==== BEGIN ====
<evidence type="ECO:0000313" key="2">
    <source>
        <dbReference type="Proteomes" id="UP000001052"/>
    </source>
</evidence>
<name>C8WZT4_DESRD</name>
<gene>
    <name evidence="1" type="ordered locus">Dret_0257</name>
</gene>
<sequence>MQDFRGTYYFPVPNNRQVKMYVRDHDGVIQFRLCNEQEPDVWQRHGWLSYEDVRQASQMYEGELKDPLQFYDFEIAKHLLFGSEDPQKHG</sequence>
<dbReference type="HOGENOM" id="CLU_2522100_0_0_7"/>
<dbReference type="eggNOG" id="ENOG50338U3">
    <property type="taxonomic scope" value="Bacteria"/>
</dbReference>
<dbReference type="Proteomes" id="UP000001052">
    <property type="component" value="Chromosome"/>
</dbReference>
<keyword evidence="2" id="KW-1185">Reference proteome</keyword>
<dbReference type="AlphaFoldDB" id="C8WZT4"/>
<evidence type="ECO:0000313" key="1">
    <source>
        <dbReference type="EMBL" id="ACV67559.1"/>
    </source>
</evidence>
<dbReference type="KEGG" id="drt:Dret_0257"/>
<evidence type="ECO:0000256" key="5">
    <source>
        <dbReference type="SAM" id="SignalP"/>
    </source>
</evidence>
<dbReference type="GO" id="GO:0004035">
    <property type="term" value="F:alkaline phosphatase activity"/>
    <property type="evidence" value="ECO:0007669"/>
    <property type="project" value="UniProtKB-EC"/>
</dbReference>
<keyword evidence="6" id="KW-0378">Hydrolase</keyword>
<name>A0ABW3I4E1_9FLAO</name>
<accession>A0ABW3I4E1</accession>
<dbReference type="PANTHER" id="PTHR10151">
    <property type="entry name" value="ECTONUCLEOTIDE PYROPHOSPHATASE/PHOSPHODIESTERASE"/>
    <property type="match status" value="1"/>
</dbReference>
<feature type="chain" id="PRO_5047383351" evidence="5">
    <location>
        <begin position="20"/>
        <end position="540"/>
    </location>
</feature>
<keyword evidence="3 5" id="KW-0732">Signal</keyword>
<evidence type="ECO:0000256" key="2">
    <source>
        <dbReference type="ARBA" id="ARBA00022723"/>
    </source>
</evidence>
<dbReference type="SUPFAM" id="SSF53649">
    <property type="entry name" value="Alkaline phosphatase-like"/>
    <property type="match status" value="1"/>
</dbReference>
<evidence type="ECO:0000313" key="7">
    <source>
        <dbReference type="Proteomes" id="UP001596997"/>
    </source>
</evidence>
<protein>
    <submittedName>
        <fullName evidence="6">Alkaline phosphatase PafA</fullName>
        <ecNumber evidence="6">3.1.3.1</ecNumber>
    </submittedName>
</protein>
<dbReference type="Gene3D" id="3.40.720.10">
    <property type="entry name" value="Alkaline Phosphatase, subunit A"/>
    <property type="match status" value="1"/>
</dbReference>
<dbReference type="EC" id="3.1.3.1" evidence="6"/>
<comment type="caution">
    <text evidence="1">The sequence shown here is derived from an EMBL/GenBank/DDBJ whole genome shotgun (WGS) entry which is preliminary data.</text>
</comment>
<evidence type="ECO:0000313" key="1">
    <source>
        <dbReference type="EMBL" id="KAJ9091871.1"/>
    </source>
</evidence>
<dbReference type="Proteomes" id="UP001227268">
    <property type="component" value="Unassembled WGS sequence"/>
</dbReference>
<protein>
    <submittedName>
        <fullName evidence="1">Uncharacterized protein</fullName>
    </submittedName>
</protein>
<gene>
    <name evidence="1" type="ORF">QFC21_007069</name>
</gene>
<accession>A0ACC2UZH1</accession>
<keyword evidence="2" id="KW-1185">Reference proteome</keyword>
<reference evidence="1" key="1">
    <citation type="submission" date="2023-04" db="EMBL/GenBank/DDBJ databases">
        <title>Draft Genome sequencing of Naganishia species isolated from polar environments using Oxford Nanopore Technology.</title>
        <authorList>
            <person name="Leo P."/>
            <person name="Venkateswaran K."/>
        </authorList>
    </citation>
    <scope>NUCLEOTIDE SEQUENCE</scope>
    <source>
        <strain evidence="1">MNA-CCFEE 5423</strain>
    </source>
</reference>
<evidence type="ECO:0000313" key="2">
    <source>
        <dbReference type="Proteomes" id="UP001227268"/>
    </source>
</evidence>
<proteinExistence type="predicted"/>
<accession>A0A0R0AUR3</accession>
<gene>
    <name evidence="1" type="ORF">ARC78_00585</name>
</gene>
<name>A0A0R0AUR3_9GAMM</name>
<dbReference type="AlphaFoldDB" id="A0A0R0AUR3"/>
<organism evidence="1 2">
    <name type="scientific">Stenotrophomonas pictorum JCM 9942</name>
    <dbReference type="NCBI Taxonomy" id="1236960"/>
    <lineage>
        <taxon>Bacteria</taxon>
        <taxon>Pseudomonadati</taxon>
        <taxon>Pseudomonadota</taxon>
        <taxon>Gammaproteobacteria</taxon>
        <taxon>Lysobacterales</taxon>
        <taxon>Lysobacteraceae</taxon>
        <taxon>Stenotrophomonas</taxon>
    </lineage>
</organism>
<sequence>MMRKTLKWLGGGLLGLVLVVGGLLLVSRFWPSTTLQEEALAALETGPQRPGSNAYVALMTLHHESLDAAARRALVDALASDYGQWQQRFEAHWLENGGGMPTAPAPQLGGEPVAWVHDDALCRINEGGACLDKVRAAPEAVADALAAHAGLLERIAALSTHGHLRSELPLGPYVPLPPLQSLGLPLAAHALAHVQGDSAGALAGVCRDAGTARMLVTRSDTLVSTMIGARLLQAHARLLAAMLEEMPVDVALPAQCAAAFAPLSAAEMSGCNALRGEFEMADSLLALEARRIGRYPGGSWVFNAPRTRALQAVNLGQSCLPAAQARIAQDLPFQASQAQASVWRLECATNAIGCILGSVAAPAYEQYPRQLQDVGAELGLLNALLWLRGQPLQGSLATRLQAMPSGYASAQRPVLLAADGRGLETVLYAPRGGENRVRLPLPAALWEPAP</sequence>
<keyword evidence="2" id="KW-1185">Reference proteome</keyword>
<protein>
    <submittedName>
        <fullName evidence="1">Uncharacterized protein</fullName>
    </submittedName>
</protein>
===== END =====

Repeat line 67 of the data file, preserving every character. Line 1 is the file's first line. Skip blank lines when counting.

        <ecNumber evidence="6">3.1.3.1</ecNumber>